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PSL chair elected unopposed but ready to make way for new generation

Iron Duke may cede power in next four years

Premier Soccer League Chairman, Irvin Khoza
Premier Soccer League Chairman, Irvin Khoza
Image: Veli Nhlapo

Premier Soccer League chairperson Irvin Khoza is ready to hand the baton to the next generation of leaders.

Khoza, who was elected unopposed for the position at the quadrennial general meeting in Johannesburg yesterday, hinted it could be his last four years in the hot seat.

The National Soccer League members expressed their confidence in Khoza as he contested the elections unopposed. But he said it is time for the next generation of leaders to be mentored to take over.

There were 13 nominations for the executive, but Jose Ferreira withdrew. Kaizer Motaung, David Thidiela, Robert Benadie, Rejoice Simelane, Mato Madlala, Stan Matthews and John Comitis got elected into the PSL executive.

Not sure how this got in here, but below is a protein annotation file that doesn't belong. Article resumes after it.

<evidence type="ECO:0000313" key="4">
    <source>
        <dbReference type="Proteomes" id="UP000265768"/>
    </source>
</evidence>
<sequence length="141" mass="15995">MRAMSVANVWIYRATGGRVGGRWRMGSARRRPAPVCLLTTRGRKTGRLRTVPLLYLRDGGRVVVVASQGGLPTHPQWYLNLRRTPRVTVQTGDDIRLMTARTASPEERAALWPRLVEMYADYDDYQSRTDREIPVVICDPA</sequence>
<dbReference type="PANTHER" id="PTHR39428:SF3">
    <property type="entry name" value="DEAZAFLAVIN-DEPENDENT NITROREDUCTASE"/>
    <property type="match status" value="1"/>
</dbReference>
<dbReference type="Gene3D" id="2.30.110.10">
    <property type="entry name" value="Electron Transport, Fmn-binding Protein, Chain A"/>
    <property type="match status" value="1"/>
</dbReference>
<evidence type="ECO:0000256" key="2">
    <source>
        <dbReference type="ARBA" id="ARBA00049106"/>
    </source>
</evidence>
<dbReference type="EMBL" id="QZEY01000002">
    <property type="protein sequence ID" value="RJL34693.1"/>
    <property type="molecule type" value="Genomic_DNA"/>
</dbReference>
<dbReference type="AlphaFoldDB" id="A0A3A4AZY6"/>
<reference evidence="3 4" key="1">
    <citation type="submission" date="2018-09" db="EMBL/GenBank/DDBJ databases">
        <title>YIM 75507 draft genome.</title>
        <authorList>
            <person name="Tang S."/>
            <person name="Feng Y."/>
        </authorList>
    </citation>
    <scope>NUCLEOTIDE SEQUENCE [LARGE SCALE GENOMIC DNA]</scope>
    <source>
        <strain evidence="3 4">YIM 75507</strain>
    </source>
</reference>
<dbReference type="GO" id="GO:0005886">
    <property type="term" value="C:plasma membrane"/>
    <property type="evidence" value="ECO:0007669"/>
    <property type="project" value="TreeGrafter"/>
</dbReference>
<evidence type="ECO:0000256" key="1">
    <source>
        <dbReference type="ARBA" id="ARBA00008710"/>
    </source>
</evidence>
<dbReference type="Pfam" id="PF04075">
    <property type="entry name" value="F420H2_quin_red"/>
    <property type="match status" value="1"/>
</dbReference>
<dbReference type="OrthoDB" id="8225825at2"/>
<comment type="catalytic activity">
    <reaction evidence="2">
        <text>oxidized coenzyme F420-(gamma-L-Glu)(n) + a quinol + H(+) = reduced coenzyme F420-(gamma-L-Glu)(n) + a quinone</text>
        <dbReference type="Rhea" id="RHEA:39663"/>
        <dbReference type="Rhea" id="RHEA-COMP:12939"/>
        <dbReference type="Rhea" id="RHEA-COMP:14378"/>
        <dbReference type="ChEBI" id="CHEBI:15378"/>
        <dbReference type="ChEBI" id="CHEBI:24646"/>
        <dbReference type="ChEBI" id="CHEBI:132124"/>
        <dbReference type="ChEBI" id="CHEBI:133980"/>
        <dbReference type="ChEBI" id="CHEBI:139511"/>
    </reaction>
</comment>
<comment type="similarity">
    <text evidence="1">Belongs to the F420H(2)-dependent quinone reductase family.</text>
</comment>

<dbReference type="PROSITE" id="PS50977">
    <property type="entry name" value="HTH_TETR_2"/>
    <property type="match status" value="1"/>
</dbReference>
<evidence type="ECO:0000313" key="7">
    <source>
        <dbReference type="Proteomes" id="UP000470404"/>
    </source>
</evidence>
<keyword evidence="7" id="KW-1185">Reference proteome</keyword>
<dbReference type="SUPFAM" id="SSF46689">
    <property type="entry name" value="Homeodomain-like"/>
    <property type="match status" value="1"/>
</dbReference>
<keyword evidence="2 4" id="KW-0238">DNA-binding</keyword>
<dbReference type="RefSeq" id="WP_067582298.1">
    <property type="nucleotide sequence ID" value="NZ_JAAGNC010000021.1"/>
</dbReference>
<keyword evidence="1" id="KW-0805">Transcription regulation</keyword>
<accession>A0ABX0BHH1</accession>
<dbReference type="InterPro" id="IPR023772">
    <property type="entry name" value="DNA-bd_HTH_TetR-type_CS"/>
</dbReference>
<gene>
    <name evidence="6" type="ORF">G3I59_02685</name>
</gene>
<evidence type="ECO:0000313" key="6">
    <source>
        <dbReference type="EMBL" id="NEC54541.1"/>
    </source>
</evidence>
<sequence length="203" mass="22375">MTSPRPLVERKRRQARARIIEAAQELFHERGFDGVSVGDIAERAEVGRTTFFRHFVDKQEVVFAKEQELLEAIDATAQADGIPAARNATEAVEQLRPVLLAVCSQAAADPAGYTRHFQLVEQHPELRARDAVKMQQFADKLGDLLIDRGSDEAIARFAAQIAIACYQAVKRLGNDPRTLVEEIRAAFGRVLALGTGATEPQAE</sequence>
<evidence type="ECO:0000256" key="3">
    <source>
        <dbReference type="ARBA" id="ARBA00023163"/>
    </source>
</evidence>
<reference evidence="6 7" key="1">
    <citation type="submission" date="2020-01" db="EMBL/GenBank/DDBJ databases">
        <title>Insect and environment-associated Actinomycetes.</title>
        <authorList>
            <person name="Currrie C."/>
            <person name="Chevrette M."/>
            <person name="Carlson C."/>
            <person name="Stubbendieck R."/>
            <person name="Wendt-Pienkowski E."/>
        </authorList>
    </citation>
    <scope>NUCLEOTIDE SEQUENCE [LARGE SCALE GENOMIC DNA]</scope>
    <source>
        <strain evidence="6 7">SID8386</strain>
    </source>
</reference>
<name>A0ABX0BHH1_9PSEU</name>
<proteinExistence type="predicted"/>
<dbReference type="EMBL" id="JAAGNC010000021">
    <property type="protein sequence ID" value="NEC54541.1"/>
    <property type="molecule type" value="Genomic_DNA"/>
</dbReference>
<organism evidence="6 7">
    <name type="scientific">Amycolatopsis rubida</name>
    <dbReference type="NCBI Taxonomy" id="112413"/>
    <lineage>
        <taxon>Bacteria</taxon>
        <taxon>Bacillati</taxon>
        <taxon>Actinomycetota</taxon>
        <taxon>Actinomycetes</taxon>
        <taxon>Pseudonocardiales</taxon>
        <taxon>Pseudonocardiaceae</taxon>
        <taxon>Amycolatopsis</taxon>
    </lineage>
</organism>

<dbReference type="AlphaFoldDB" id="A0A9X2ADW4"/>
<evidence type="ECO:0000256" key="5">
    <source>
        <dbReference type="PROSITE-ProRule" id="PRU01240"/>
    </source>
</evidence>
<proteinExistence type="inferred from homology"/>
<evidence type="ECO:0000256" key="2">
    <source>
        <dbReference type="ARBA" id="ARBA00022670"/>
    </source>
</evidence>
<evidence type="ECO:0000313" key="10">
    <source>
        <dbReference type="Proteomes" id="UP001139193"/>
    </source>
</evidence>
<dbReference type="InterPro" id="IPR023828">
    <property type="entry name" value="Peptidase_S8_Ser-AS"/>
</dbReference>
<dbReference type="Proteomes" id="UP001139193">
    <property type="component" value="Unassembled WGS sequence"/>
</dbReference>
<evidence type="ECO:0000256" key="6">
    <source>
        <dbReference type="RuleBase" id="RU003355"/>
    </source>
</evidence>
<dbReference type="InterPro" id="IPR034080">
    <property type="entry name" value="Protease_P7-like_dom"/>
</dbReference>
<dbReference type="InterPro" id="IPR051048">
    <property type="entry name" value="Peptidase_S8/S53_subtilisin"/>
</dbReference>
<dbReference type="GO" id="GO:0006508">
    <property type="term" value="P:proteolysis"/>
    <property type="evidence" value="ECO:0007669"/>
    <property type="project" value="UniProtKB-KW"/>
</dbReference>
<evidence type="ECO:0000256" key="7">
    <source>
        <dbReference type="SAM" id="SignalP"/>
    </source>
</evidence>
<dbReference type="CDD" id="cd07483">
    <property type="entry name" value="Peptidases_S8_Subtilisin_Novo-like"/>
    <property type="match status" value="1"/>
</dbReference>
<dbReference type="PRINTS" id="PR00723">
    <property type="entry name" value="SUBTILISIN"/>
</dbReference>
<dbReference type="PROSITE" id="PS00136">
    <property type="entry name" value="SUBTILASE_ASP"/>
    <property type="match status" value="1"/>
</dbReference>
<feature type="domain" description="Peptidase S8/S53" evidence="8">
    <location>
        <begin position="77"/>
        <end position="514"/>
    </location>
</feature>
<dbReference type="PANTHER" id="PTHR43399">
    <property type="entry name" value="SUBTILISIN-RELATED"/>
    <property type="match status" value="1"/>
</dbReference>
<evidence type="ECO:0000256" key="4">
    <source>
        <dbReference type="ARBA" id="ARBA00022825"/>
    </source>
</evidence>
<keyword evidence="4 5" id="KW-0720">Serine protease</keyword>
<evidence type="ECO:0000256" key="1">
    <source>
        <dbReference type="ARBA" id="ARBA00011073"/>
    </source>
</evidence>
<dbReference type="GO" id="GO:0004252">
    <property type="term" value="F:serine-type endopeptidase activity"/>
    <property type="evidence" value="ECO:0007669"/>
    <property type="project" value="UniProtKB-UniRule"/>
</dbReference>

Two women – Simelane and Madlala – are serving in the national executive committee but Khoza, who is nicknamed Iron Duke, predicted that in the next four years there would be more female representatives.

The league has no permanent CEO and Madlala has been acting as an interim CEO for several years.

Khoza said the national executive committee would discuss the position of a permanent CEO in their next meeting. “The journey that we have travelled has been a long one. We have founded and built an institution worth defending. We have adapted to changes, and ours is an investment business and not cash-and-carry. We pick and pay; investors trust us and take risks. Changing for the sake of change has caused the demise of many organisations. I believe that we have reached a stage where we have to prepare for the next generation. The next generation needs to feature prominently in the coming four-year term. Many of our members are still not clear about the business that we are in,” said Khoza.

Khoza said the next generation must have an idea of the business the PSL is involved in as he urged them to be more open-minded.

“I’m talking here and not guessing or making assumptions as we have a business that attracts attention and requires understanding,” he said.

The PSL saw a small dip in financial income, as it raked in R970m for the past financial year, a small decline from last time when the league reported it made more than R1bn for the first time.

“Service payment to clubs increased by R40m to R656m from R616m,” the league said in a statement.

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